At six a.m. this morning, I was awakened by a piercing siren. Then, within seconds, every dog in the neighborhood started to howl and bark, creating a terrific cacophony. I had not slept terribly well, as I was on the floor in the Palm Room, having given up my room for the night for our visiting friends Casey and Bill. (We were supposed to go on a bird-watching hike today, but as you can surmise, it was cancelled.)
I guess I knew it was the tsunami warning going off; I was aware of the big earthquake in Chile the previous evening, and knew that tsunamis would be a likely result. Nevertheless, after the noise subsided, I rolled over and tried to go back to sleep. Two minutes later the siren went off again. That’s it, I said, and got out of bed. I walked outside onto the front porch, and was greeted by this glorious sunrise:
Casey came out and joined me. Yes, she confirmed, that was the civil defense siren. We looked at each other. Wow. She and Bill have been on the Big Island for 22 years, and this was the first tsunami warning (as opposed to an advisory) they’d ever experienced.
I came back inside an logged onto my computer. There was Robin, sending me a chat note on Skype. “Tsunami!”
“I bet you’re bummed you’re not here,” I wrote back. Damn straight; Robin is fascinated with natural disasters, and tsunamis are her favorite kind. She’s always wanted to witness one, up close and personal.
“Better make sure you have candles. And water,” she wrote. They were predicting waves between 10 and 15 feet; best to be prepared for the worst. We had lots of candles. I made a bunch of ice, and then filled 12 bottles with water:
(These are the bottles we save to take water out to our palm grove in Kaimu; there’ll be a post about that one of these days.)
Just to be on the safe side, I filled the tub, too:
Then all we could do was wait. It was seven o’clock, and the first wave wasn’t due to hit until 11:05, local time.
It was going to be a beautiful day. Here’s the view at nine a.m. from our porch; you can see that we have a bit of an ocean view.
My Facebook friends were writing up a storm, wishing me the best, and I was reassuring them that our house is well out of any danger zone from tsunamis. But I was worried about quaint little Hilo Town.
Hilo has suffered two major tsunamis in recent history: in 1946, and in 1960. The one in 1946 struck without warning, and the fact that it occurred on April 1st—which caused many folks to believe the warnings were merely an April Fool’s joke—made it all the worse. It killed 159 people in Hilo and in Laupahoehoe, up the coast. The one in 1960 killed 61 people (see short history of Hawai‘i tsunamis here).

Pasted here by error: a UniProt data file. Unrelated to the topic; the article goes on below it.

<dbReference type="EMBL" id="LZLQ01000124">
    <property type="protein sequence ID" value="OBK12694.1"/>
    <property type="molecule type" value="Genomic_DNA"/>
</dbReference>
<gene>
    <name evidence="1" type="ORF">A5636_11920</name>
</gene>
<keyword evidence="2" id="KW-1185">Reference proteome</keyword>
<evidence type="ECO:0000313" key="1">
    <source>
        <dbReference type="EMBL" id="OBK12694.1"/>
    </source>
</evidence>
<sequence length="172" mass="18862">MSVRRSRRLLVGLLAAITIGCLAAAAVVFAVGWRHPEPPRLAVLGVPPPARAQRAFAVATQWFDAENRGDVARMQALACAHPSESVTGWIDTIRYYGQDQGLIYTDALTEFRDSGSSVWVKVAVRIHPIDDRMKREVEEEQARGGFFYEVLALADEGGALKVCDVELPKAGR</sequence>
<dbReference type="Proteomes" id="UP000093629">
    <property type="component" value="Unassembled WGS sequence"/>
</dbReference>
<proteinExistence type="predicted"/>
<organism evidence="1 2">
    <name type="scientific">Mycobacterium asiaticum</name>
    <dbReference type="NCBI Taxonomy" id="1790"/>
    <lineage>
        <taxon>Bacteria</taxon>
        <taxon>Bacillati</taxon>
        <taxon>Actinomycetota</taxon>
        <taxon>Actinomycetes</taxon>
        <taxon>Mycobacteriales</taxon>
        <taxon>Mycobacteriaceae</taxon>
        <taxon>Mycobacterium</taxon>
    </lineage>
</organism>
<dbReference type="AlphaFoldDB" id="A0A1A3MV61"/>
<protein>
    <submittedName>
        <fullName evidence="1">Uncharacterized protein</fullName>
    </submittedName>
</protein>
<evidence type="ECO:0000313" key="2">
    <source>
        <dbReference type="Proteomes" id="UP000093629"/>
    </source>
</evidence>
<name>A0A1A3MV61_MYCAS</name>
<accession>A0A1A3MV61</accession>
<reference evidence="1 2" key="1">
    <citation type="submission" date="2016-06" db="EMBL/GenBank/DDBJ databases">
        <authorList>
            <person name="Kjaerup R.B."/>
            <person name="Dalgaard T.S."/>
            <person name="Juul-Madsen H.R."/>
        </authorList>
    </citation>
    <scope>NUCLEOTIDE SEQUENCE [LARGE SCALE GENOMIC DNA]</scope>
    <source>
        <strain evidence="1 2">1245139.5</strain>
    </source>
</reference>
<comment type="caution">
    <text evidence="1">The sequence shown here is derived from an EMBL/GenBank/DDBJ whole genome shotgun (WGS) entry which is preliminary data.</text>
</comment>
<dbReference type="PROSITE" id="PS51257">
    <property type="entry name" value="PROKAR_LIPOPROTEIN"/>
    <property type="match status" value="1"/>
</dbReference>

Each of those two tsunamis knocked down the row of buildings nearest the bay, which were not replaced. Thus, the downtown has gradually moved inland. Today, we were all worried about the current bayfront street: Kamehameha Avenue. Would it suffer the same fate as its predecessors in 1946 and 1960?
By ten o’clock, the neighbors were all outside, eyes turned towards the sea:
Here’s a short video I made of the activity on our street this morning:
A little before eleven, we walked down toward town, to see if we could find a safe vantage point for the big event. We could only go so far before we hit cop cars keeping people on high ground. We were not alone:
About a half dozen helicopters were buzzing above us, and several coast guard planes.
(you can see two helicopters to the right of the church tower)
Notwithstanding the underlying worry for the businesses along Kam Avenue, a festive mood prevailed:
By eleven-thirty, we were all craning our necks trying to see if anything was happening, and consulting our watches impatiently. The good news, however, was that there were several whales splashing about beyond the breakwater, provided all of with a pleasant diversion as we scanned the bay with our binoculars.
Finally we were able to see something concrete: first a line of brown, muddy water, just in front of the breakwater. I overheard someone who was talking on her cell phone to someone in Florida who was watching CNN, say that this was the result of the sea receding. And then I saw a line of rocks that I had never seen before—obviously the result of this same great sea-suck.
We watched for another hour or so, and nothing much changed. Though I did see a long, but small wave moving towards shore that reminded me of the tidal bore Robin and I had seen in Alaska. And I could see the odd splash onto Coconut Island. But all-in-all, the sea looked pretty calm. And then I heard someone else say that the news casters were saying it was basically over. So we went home.
It’s funny, but I felt mixed about the whole thing. On one hand, I was disappointed that I didn’t get to see any fish flopping in the empty bay, or a swath of water coming up the street towards us. But I also was truly relieved that Hilo had been spared. (Obviously I’d pick the latter, had I the choice between the two possibilities.)
We’re going to Coconut Island tonight for cocktails. I read that sea water did wash over it, but I predict that we’ll find that it fared well.
Guess I’d better take a bath tomorrow; wouldn’t want to waste all that water.
Ola loa! (Which means “long life” in Hawai‘ian, and is our family toast at cocktail hour.)